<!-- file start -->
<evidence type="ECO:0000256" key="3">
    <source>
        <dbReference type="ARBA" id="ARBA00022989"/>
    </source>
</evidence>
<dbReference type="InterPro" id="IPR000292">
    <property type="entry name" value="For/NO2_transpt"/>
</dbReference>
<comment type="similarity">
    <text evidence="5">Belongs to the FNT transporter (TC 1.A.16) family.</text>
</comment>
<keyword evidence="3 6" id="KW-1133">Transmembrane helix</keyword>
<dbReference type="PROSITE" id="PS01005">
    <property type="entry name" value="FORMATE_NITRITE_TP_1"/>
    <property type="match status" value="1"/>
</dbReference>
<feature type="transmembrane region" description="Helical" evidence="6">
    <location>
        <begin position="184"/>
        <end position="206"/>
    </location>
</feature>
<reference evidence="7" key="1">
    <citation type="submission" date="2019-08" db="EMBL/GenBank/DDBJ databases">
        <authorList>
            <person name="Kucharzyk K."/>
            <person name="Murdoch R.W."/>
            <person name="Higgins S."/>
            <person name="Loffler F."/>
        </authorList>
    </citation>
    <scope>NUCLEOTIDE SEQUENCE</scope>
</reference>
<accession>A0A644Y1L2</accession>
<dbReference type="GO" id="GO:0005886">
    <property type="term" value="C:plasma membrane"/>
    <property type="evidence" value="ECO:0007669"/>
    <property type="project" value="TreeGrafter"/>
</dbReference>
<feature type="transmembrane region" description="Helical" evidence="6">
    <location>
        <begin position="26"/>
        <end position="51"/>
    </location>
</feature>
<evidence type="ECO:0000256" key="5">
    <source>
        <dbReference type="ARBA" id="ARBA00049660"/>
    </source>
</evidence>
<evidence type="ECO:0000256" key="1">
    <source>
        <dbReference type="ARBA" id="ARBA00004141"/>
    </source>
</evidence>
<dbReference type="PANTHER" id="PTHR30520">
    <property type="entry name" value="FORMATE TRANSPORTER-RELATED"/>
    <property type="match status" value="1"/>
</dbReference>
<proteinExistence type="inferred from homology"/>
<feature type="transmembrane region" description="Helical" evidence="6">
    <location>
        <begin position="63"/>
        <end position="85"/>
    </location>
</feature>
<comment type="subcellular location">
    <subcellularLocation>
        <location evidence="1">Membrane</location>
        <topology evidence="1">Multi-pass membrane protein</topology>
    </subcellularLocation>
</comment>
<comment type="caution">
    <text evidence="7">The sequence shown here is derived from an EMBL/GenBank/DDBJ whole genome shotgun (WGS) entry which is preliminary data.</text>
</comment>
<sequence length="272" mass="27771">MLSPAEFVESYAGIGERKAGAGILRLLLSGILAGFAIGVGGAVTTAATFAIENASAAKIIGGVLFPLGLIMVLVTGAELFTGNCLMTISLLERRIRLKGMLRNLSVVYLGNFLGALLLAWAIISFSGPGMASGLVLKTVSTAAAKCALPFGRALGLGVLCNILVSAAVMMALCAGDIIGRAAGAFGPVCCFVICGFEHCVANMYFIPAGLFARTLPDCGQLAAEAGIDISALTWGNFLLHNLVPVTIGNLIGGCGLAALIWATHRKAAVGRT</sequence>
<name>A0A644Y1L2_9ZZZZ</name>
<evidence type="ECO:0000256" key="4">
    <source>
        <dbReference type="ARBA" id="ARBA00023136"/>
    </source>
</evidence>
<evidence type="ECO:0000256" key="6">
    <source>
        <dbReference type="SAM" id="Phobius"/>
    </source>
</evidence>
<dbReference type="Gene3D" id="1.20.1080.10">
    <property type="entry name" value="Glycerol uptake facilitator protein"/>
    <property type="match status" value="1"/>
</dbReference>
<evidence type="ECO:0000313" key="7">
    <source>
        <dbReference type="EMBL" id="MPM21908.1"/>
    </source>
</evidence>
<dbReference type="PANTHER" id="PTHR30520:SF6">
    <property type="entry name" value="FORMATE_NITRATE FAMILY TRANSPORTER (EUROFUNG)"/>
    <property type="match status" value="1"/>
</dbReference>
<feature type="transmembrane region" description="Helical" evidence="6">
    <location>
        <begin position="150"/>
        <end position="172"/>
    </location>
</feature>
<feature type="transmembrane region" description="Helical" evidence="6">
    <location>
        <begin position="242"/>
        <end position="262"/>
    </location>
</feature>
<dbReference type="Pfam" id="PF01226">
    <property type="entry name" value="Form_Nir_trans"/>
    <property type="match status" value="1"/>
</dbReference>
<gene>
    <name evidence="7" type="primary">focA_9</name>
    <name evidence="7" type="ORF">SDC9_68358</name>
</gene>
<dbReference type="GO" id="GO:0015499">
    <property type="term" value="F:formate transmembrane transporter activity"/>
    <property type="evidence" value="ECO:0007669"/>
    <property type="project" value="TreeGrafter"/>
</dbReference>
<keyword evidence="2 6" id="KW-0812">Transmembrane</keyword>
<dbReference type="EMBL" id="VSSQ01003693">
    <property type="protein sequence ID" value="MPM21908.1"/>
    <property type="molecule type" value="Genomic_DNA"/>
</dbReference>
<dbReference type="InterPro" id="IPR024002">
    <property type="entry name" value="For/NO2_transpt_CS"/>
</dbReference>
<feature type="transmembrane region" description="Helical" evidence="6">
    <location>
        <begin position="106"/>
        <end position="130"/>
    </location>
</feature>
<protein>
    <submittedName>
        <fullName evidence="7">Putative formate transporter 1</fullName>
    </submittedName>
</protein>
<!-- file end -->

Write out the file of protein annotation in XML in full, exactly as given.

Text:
<evidence type="ECO:0000256" key="3">
    <source>
        <dbReference type="ARBA" id="ARBA00022989"/>
    </source>
</evidence>
<dbReference type="InterPro" id="IPR000292">
    <property type="entry name" value="For/NO2_transpt"/>
</dbReference>
<comment type="similarity">
    <text evidence="5">Belongs to the FNT transporter (TC 1.A.16) family.</text>
</comment>
<keyword evidence="3 6" id="KW-1133">Transmembrane helix</keyword>
<dbReference type="PROSITE" id="PS01005">
    <property type="entry name" value="FORMATE_NITRITE_TP_1"/>
    <property type="match status" value="1"/>
</dbReference>
<feature type="transmembrane region" description="Helical" evidence="6">
    <location>
        <begin position="184"/>
        <end position="206"/>
    </location>
</feature>
<reference evidence="7" key="1">
    <citation type="submission" date="2019-08" db="EMBL/GenBank/DDBJ databases">
        <authorList>
            <person name="Kucharzyk K."/>
            <person name="Murdoch R.W."/>
            <person name="Higgins S."/>
            <person name="Loffler F."/>
        </authorList>
    </citation>
    <scope>NUCLEOTIDE SEQUENCE</scope>
</reference>
<accession>A0A644Y1L2</accession>
<dbReference type="GO" id="GO:0005886">
    <property type="term" value="C:plasma membrane"/>
    <property type="evidence" value="ECO:0007669"/>
    <property type="project" value="TreeGrafter"/>
</dbReference>
<feature type="transmembrane region" description="Helical" evidence="6">
    <location>
        <begin position="26"/>
        <end position="51"/>
    </location>
</feature>
<evidence type="ECO:0000256" key="5">
    <source>
        <dbReference type="ARBA" id="ARBA00049660"/>
    </source>
</evidence>
<evidence type="ECO:0000256" key="1">
    <source>
        <dbReference type="ARBA" id="ARBA00004141"/>
    </source>
</evidence>
<dbReference type="PANTHER" id="PTHR30520">
    <property type="entry name" value="FORMATE TRANSPORTER-RELATED"/>
    <property type="match status" value="1"/>
</dbReference>
<proteinExistence type="inferred from homology"/>
<feature type="transmembrane region" description="Helical" evidence="6">
    <location>
        <begin position="63"/>
        <end position="85"/>
    </location>
</feature>
<comment type="subcellular location">
    <subcellularLocation>
        <location evidence="1">Membrane</location>
        <topology evidence="1">Multi-pass membrane protein</topology>
    </subcellularLocation>
</comment>
<comment type="caution">
    <text evidence="7">The sequence shown here is derived from an EMBL/GenBank/DDBJ whole genome shotgun (WGS) entry which is preliminary data.</text>
</comment>
<sequence length="272" mass="27771">MLSPAEFVESYAGIGERKAGAGILRLLLSGILAGFAIGVGGAVTTAATFAIENASAAKIIGGVLFPLGLIMVLVTGAELFTGNCLMTISLLERRIRLKGMLRNLSVVYLGNFLGALLLAWAIISFSGPGMASGLVLKTVSTAAAKCALPFGRALGLGVLCNILVSAAVMMALCAGDIIGRAAGAFGPVCCFVICGFEHCVANMYFIPAGLFARTLPDCGQLAAEAGIDISALTWGNFLLHNLVPVTIGNLIGGCGLAALIWATHRKAAVGRT</sequence>
<name>A0A644Y1L2_9ZZZZ</name>
<evidence type="ECO:0000256" key="4">
    <source>
        <dbReference type="ARBA" id="ARBA00023136"/>
    </source>
</evidence>
<evidence type="ECO:0000256" key="6">
    <source>
        <dbReference type="SAM" id="Phobius"/>
    </source>
</evidence>
<dbReference type="Gene3D" id="1.20.1080.10">
    <property type="entry name" value="Glycerol uptake facilitator protein"/>
    <property type="match status" value="1"/>
</dbReference>
<evidence type="ECO:0000313" key="7">
    <source>
        <dbReference type="EMBL" id="MPM21908.1"/>
    </source>
</evidence>
<dbReference type="PANTHER" id="PTHR30520:SF6">
    <property type="entry name" value="FORMATE_NITRATE FAMILY TRANSPORTER (EUROFUNG)"/>
    <property type="match status" value="1"/>
</dbReference>
<feature type="transmembrane region" description="Helical" evidence="6">
    <location>
        <begin position="150"/>
        <end position="172"/>
    </location>
</feature>
<feature type="transmembrane region" description="Helical" evidence="6">
    <location>
        <begin position="242"/>
        <end position="262"/>
    </location>
</feature>
<dbReference type="Pfam" id="PF01226">
    <property type="entry name" value="Form_Nir_trans"/>
    <property type="match status" value="1"/>
</dbReference>
<gene>
    <name evidence="7" type="primary">focA_9</name>
    <name evidence="7" type="ORF">SDC9_68358</name>
</gene>
<dbReference type="GO" id="GO:0015499">
    <property type="term" value="F:formate transmembrane transporter activity"/>
    <property type="evidence" value="ECO:0007669"/>
    <property type="project" value="TreeGrafter"/>
</dbReference>
<keyword evidence="2 6" id="KW-0812">Transmembrane</keyword>
<dbReference type="EMBL" id="VSSQ01003693">
    <property type="protein sequence ID" value="MPM21908.1"/>
    <property type="molecule type" value="Genomic_DNA"/>
</dbReference>
<dbReference type="InterPro" id="IPR024002">
    <property type="entry name" value="For/NO2_transpt_CS"/>
</dbReference>
<feature type="transmembrane region" description="Helical" evidence="6">
    <location>
        <begin position="106"/>
        <end position="130"/>
    </location>
</feature>
<protein>
    <submittedName>
        <fullName evidence="7">Putative formate transporter 1</fullName>
    </submittedName>
</protein>